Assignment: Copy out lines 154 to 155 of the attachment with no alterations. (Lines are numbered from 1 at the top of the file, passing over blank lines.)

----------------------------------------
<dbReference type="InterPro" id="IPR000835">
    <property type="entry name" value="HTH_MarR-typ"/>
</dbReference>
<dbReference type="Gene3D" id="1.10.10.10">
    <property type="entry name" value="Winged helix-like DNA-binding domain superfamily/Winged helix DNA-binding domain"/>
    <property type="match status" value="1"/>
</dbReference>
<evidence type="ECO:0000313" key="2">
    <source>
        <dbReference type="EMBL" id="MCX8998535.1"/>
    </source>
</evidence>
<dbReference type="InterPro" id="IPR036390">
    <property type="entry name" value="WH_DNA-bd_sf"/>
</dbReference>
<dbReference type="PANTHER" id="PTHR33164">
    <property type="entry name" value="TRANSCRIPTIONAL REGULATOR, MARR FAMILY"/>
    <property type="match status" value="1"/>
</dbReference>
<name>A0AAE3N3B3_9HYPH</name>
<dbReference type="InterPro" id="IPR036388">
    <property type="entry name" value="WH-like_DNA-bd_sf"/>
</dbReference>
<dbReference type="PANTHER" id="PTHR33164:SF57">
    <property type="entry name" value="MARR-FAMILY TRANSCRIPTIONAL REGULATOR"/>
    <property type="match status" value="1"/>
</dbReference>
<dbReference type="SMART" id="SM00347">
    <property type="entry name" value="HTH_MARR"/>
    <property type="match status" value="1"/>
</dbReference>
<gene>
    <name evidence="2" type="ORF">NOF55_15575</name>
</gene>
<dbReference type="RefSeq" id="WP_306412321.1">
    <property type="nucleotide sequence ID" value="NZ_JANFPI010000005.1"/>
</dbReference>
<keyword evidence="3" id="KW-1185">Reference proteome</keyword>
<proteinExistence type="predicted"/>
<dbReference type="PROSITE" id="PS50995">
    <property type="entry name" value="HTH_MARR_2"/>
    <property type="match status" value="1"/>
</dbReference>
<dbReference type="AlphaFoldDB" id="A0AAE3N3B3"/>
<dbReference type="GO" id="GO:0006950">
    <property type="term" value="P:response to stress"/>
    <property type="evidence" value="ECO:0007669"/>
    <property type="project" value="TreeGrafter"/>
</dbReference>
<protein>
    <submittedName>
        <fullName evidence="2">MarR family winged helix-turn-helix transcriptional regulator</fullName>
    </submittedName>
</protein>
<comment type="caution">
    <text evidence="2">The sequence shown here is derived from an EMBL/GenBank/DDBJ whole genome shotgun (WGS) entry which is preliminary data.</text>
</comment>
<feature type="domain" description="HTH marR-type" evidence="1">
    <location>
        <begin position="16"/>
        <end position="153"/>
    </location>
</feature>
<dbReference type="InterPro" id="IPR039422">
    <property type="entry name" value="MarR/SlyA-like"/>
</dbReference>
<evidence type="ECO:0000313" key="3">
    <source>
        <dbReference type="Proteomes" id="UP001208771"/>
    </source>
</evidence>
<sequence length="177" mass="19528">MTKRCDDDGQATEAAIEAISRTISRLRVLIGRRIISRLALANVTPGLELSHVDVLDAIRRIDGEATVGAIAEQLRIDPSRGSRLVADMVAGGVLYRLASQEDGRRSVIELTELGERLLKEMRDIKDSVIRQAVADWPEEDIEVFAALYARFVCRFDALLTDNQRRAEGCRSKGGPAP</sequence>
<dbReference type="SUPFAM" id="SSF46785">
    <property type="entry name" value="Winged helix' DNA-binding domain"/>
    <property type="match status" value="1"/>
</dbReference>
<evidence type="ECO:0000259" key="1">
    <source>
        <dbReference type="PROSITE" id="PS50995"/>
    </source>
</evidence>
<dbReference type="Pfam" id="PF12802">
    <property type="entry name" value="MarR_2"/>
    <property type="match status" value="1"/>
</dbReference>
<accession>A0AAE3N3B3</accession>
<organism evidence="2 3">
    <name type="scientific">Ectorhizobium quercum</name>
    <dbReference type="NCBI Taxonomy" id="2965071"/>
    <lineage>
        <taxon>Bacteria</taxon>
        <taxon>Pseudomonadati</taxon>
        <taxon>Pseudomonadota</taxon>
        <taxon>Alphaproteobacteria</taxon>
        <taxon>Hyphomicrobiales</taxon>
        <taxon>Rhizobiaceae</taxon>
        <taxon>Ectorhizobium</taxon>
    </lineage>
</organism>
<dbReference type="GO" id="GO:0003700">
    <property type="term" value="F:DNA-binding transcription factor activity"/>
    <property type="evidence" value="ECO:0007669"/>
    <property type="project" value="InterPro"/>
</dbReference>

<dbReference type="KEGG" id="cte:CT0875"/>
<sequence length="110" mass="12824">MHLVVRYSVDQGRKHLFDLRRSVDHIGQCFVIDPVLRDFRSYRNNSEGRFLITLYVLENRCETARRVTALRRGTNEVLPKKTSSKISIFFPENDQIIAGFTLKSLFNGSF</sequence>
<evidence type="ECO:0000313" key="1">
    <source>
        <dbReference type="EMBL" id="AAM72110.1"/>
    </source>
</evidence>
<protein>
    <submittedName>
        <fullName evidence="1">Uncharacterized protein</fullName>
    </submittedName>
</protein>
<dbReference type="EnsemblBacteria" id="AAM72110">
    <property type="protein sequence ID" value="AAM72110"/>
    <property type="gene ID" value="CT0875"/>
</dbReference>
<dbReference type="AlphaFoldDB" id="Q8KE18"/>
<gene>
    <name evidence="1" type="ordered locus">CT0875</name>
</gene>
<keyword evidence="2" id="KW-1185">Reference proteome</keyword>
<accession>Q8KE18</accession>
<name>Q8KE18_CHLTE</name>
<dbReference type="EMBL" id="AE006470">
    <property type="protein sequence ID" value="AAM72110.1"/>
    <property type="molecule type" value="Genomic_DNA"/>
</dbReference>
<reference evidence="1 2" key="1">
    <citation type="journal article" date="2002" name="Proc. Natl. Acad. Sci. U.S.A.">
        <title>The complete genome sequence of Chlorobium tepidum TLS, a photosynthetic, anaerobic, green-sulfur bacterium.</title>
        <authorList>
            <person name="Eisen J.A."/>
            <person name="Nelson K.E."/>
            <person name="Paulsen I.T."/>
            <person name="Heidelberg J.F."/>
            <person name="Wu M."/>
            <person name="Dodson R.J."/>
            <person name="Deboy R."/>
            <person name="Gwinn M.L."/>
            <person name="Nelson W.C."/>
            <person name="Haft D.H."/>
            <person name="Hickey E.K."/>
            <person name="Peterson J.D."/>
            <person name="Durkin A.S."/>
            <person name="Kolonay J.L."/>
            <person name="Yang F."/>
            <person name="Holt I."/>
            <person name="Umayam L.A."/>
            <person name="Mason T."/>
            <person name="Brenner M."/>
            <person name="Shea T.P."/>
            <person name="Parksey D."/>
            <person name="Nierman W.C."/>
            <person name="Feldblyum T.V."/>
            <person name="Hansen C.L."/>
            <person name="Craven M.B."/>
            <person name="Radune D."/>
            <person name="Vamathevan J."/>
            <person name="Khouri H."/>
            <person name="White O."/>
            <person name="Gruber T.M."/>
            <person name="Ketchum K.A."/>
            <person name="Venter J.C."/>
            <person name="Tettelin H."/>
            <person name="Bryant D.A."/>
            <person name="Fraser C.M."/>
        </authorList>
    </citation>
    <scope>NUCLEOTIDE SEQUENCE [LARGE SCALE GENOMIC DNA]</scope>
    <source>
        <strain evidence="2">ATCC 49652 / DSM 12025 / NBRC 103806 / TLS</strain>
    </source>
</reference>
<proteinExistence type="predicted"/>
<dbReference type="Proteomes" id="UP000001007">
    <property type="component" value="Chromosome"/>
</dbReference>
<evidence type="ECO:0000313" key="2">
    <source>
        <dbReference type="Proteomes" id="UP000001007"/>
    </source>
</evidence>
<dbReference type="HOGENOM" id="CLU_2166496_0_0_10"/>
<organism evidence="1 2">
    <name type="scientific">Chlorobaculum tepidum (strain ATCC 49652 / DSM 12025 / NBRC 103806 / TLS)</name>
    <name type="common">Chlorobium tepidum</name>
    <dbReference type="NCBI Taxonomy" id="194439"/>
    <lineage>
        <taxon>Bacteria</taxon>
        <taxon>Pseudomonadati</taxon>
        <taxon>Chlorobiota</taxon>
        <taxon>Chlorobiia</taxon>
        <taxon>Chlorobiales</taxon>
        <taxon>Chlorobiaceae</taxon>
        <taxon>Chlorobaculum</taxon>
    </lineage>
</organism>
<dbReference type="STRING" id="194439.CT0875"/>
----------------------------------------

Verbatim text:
            <person name="Brenner M."/>
            <person name="Shea T.P."/>